The $1,382 Per Month Income Strategy Dividend Opportunities
The wealthy have been using this secret high-yield market for decades to earn dividend yields from 8% up to 12.5%. Here's how you can unlock it for yourself...
Open this email in your browser | Add us to your address book | View the print version
Dividend Opportunities August 29, 2014
The Private Stock Market Paying Yields Up To 12.5%

By Christian Hudspeth

Let me start today's essay with a prediction.

I predict that over the next few years, many of those who invest in traditional stocks will struggle through an era I call "the death of high dividend yields."

Don't get me wrong though, as I'll show you today, there are ways you can still earn annual dividend yields of 8% or even 10%.

But you have to be willing to look off the beaten path.

Recommended Link

The Private Stock Market Where Hillary Made $15.4 Million

There's a hidden stock market where famous politicians make millions. George H. W. Bush, Al Gore, and the Clintons have all cashed in. Normally, only the wealthiest 6% of investors are granted access, but we've found a loophole that lets everyday investors in on the action -- and snag yields up to 12%. Details here.

I probably don't have to remind you that it's difficult to find stocks with even moderate dividend yields in today's market.

As our resident income expert, Nathan Slaughter, noted in a recent issue of Dividend Opportunities:

      "High-quality stocks with yields [of 4% or higher] are extremely rare [right now]...

Here's how the distribution of yields among S&P 500 stocks currently looks:

Dividend Yield Number Of Stocks % Of Index
Above 6% 3 0.6%
4% to 6% 31 6.2%
3% to 4% 61 12.2%
2% to 3% 119 23.8%
Less than 2% 286 57.2%
Source: Bloomberg

As you can see, dividends of 7% to 8% don't exactly grow on trees. In fact, there is only one in the entire S&P 500... The other 499 fall short..."

To date, there are just 13 stocks in the entire S&P 500 that carry a 5% dividend yield or higher, and not a single company that pays above 10%.

Stocks with dividend yields of around 3% are easier to find, but even with a $100,000 investment, that would only generate around $250 per month in dividend income. That's hardly enough to cover half of the monthly grocery bill, let alone someone's living expenses.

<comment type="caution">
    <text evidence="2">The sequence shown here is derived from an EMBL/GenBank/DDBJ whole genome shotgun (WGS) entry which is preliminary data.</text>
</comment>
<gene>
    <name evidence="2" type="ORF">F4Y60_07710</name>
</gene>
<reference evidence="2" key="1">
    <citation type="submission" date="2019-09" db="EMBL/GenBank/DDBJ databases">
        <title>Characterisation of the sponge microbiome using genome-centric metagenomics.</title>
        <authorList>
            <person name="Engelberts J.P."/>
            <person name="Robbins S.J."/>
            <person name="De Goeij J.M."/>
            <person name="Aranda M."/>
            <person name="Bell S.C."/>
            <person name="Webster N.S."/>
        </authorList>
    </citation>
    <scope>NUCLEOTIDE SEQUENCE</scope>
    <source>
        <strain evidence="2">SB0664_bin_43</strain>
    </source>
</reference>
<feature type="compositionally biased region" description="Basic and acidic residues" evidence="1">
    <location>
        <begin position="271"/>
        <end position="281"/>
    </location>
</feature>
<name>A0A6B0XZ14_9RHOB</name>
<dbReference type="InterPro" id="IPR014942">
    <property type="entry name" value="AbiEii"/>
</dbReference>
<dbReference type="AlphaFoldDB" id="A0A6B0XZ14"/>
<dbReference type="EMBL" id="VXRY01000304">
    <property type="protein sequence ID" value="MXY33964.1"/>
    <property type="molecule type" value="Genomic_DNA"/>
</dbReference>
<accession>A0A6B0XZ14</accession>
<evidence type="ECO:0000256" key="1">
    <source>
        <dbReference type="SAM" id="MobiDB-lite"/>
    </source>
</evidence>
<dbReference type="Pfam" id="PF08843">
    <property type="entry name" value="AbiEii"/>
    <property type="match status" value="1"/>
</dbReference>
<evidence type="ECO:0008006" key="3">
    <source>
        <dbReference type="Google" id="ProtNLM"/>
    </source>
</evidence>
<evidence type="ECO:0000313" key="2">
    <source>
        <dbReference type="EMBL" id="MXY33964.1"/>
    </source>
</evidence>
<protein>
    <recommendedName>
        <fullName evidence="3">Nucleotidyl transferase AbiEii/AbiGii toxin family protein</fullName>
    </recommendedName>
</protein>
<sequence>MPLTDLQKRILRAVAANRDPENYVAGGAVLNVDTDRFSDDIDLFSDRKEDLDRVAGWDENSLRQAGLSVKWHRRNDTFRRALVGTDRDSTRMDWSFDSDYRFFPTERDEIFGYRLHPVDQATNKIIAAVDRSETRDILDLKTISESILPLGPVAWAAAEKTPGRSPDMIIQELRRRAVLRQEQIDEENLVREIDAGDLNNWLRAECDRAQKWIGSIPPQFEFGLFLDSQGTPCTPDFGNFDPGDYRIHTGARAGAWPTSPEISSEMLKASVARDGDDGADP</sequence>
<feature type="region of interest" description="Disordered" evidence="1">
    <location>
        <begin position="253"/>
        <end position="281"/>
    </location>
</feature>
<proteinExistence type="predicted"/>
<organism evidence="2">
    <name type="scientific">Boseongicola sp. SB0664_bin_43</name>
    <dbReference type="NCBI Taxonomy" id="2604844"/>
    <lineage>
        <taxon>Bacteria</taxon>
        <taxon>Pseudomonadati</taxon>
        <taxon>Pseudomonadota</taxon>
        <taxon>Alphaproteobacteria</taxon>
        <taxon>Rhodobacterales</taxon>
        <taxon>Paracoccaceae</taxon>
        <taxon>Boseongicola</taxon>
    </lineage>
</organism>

So what is an income investor to do?

As many long-time Dividend Opportunities may already be aware of, Nathan Slaughter is known for his research on how America's wealthiest invest their money.

In his brand-new research, Nathan has found an "ultra-high yield" investment vehicle where dividend yields above 8% are the norm, and yields above 12% aren't uncommon.

The inspiration came from a high-yield, private stock market that the wealthy and powerful have been using for decades. As Nathan mentions in his research:

      "According to Bloomberg, Hillary and Bill Clinton made an estimated $15.4 million between 2003 and 2007 consulting for this private market reserved exclusively for the rich and well connected...

The Clintons aren't the only famous politicians to cash in on this hidden investment market. Former President George H. W. Bush did it. So did his son, former Florida governor Jeb Bush...

Former Presidential candidate and Massachusetts Governor Mitt Romney is another perfect example of the kind of staggering wealth these private markets can generate.

In 1984, Romney teamed up with a group of friends and proceeded to make 88% a year on his money until 1999 -- when he quit to run the Salt Lake City Winter Olympics. Conservatively assuming that he added $200 million to his net worth over that time, that comes to $6,400 an hour for 15 years."

This private market Nathan is talking about holds a class of investment once exclusive to wealthy investors -- namely private equity and venture capital firms.

He first talked about how difficult it was to crack this private market in the June issue of his premium newsletter, High-Yield Investing.

      "So how do ordinary investors participate?

Well, for many years we couldn't... not without becoming the next Walden Schmidt and starting a new company.